Someone forgot to tell Phil Mickelson that the 76th Masters is supposed to be a showdown between a resurgent Tiger Woods and his heir apparent Rory McIlroy.
As Woods and McIlroy faltered Saturday, ending their hopes of contending on Sunday, three-time champion Mickelson put himself in line for a fourth title with a six-under-par 66 that produced the biggest roars of an up-till-then quiet week at Augusta National.
After three rounds, Mickelson was in second place just one stroke behind leader Peter Hanson.
Lefty opened the tournament Thursday with 74 (he was four over after 10 holes) and seemed like he’d be a bystander this week, but he crept back into the picture Friday with a 68 and then shot toward the summit on a warm late Saturday afternoon with a back-side 30, which tied his lowest career score for either of the nines.
The height of his day was an eagle on the 13th hole, which set off a tumultuous roar among the patrons. Mickelson is now 63 under on the hole nicknamed Azalea in 77 career rounds, making it his best hole at Augusta in relation to par.
“It was the most incredible, beautiful day here at Augusta,” Mickelson said. “Perfect for scoring opportunities. Very little wind, soft greens, and pins that you could get to.”
But he’ll need an equally captivating round Sunday to slip on the green jacket for the fourth time.
During a day of jockeying on the leaderboard reminiscent of the final round last year, when at least eight players sniffed the lead on the back nine, many others made significant climbs as well.
Nine players are within five shots of the lead.
No one did better Saturday than Hanson, a European Tour regular from Sweden who put up the low round of the tournament so far – a seven-under 65.
“I have to say [I’m]very surprised,” said Hanson, who could become the first male Swede to win a major golf championship. “I think this golf course is unbelievably challenging. Like I said, to shoot 65 around, I’ve been watching this tournament since I was a young kid, and you know, seeing Freddie Couples and the guys go and shot 30 and 31 on the back nine is something you just dream about.”
Hanson, who shot 31 Saturday on the back, will be paired Sunday with Mickelson, reprising their match at the 2010 Ryder Cup in Wales. Mickelson won that showdown 3 and 2.
They also played together this week in the opening two rounds. Hanson said Mickelson's presence in those rounds inspired him and made him focus more.
They can take confidence in knowing that 18 of the past 20 Masters champions have come from the final pairing on Sunday.
“ I just feel really confident in the way I've been playing and the way I've been putting and in this setting on this golf course,” Mickelson said. “I love it here and I love nothing more than being in the last group on Sunday at the Masters. It's the greatest thing in professional golf.”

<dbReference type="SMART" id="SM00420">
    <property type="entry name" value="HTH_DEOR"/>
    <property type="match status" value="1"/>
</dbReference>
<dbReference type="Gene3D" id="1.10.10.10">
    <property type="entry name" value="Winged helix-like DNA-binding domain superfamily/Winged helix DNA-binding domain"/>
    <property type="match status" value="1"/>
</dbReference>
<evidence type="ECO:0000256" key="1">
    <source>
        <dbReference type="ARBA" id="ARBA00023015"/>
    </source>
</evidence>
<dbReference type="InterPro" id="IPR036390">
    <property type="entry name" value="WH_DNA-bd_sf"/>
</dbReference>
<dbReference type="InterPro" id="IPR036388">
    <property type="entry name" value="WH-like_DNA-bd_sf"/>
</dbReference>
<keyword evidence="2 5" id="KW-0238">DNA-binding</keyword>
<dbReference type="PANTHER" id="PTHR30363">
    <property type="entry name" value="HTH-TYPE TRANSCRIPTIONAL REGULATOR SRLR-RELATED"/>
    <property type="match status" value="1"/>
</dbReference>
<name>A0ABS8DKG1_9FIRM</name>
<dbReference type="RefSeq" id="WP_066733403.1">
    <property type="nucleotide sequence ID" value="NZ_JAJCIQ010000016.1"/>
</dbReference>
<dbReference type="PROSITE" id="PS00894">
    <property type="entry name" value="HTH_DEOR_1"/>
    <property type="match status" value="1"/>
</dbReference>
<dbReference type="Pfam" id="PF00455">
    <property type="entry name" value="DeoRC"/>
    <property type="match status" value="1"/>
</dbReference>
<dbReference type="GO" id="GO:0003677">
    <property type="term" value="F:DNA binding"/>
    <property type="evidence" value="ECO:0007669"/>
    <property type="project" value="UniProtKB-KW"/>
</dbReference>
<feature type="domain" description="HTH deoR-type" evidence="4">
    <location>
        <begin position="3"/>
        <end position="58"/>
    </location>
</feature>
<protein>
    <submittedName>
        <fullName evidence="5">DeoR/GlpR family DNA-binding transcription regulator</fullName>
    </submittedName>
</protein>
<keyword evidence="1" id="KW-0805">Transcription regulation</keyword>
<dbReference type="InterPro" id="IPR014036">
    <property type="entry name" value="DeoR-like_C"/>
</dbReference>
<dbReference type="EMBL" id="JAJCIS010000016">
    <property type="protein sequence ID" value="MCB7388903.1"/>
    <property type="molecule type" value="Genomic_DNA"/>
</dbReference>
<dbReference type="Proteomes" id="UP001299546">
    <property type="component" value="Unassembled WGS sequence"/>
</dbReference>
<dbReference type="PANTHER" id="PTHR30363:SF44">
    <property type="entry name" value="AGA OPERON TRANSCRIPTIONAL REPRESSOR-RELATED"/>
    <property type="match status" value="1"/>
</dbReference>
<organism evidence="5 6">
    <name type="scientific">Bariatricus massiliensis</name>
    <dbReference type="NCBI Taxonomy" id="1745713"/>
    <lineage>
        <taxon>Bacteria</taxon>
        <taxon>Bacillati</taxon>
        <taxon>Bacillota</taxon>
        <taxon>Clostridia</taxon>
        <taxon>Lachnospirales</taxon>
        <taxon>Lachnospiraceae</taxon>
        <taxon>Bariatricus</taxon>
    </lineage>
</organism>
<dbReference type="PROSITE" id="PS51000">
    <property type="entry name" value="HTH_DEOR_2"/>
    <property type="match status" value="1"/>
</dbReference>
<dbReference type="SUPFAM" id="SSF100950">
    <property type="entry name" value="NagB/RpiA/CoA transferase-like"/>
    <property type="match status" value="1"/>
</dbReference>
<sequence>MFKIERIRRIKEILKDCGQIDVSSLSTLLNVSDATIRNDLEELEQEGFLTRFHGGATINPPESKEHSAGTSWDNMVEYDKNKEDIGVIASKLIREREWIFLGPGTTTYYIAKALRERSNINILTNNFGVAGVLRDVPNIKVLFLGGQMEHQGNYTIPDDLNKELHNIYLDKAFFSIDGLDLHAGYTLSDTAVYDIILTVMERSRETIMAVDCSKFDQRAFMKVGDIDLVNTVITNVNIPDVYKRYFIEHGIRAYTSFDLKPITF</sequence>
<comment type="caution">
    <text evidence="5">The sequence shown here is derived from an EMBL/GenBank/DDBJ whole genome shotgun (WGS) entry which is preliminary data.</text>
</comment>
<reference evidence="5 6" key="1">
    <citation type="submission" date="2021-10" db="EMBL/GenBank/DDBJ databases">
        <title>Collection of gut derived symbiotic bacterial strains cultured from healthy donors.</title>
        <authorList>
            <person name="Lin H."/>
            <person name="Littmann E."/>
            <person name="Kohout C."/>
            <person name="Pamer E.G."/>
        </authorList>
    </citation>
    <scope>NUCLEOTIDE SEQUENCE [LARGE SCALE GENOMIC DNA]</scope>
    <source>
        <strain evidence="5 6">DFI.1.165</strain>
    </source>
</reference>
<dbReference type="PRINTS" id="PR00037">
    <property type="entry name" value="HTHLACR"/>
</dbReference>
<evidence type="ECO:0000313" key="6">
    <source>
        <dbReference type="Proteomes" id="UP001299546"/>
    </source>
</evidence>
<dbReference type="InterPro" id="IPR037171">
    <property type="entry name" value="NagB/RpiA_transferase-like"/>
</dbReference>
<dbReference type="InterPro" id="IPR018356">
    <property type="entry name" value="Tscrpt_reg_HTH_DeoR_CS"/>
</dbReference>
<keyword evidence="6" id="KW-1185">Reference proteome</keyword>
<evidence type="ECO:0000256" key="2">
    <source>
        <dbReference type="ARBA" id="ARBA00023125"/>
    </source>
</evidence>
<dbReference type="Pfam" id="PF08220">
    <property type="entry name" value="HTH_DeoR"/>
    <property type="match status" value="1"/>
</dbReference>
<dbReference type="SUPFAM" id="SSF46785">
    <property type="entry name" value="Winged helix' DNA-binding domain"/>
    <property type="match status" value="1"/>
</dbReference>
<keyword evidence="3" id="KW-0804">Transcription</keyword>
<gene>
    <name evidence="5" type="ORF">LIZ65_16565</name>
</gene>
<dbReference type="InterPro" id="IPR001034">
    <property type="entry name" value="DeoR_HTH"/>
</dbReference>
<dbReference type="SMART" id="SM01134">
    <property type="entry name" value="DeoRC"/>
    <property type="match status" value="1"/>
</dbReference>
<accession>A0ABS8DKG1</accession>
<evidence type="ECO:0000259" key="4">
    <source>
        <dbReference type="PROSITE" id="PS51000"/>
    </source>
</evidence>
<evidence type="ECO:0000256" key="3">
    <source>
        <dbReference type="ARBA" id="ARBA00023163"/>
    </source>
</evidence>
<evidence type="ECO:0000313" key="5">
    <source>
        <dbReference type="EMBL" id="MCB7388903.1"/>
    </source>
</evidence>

But if they slide, a host of proven players lurk.
Louis Oosthuizen, the 2010 British Open winner, reached eight under with a birdie on the 17th hole, tying Mickelson in second, but gave a shot back on the last hole with a sloppy boggey to slip into third. He shot 69.
Bubba Watson held fourth place at six under and Matt Kuchar was a shot behind in fifth. Both shot 70.
Hunter Mahan, three-time major champion Padraig Harrington, Henrik Stenson and first-round leader Lee Westwood shared sixth place at four under.
While eight of the top nine men broke par (Westwood shot 72), many other big names didn’t enjoy the same prosperity of red numbers.
Woods shot 72 and remained in the middle of the pack, tied for 38th place at three over. His fifth green jacket, and 15th major title, is out of reach.
McIlroy, who shared top billing with Woods heading into the tournament, had a calamitous day that revived memories of his meltdown last year during the final round. He shot 77 after a front-nine 42.
Playing partner Sergio Garcia likewise retreated, shooting 75 to fall into a tie for 19th place.
Playing their way out of the tournament, they both needed a hug – so they did with self-deprecation on the 12th hole after both making a rare birdie.
“If you can’t laugh at yourself, who can you laugh at,” McIlroy said.
Third-round co-leaders Jason Dufner and sentimental favourite Couples both shot 75 to join a group of six others tied for 11th spot.
FINAL ROUND TEE TIMES (all times ET)
9:20 a.m. - a-Kelly Kraft, Stewart Cink
9:30 - Edoardo Molinari, Robert Karlsson
9:40 - Trevor Immelman, Gonzalo Fernandez-Castano
9:50 - Bo Van Pelt, Scott Verplank
10:00 - Thomas Bjorn, Luke Donald
10:10 - Bill Haas, a-Patrick Cantlay
10:20 - Charl Schwartzel, Martin Kaymer
10:30 - David Toms, Martin Laird
10:40 - Anders Hansen, Ross Fisher
10:50 - Rickie Fowler. Keegan Bradley
11:00 - Angel Cabrera, Steve Stricker
11:20 - Zach Johnson, Aaron Baddeley
11:30 - Vijay Singh, Tiger Woods
11:40 - Adam Scott, Y. E. Yang
11:50 - Kevin Chappell, Kevin Na
12:00 p.m. - Rory McIlroy, Graeme McDowell
12:10 - a-Hideki Matsuyama, Miguel Angel Jimenez
12:20 - Scott Stallings, Geoff Ogilvy
12:30 - Justin Rose, Charles Howell III
12:40 - Sergio Garcia, Webb Simpson
12:50 - Jim Furyk, Jonathan Byrd
1:10 - Brandt Snedeker, Sang-Moon Bae
1:20 - Jason Dufner, Fred Couples
1:30 - Nick Watney, Ben Crane
1:40 - Fredrik Jacobson, Sean O'Hair
1:50 - Francesco Molinari, Ian Poulter
2:00 - Lee Westwood, Paul Lawrie
2:10 - Padraig Harrington, Henrik Stenson
2:20 - Matt Kuchar, Hunter Mahan
2:30 - Louis Oosthuizen, Bubba Watson
2:40 - Peter Hanson, Phil Mickelson
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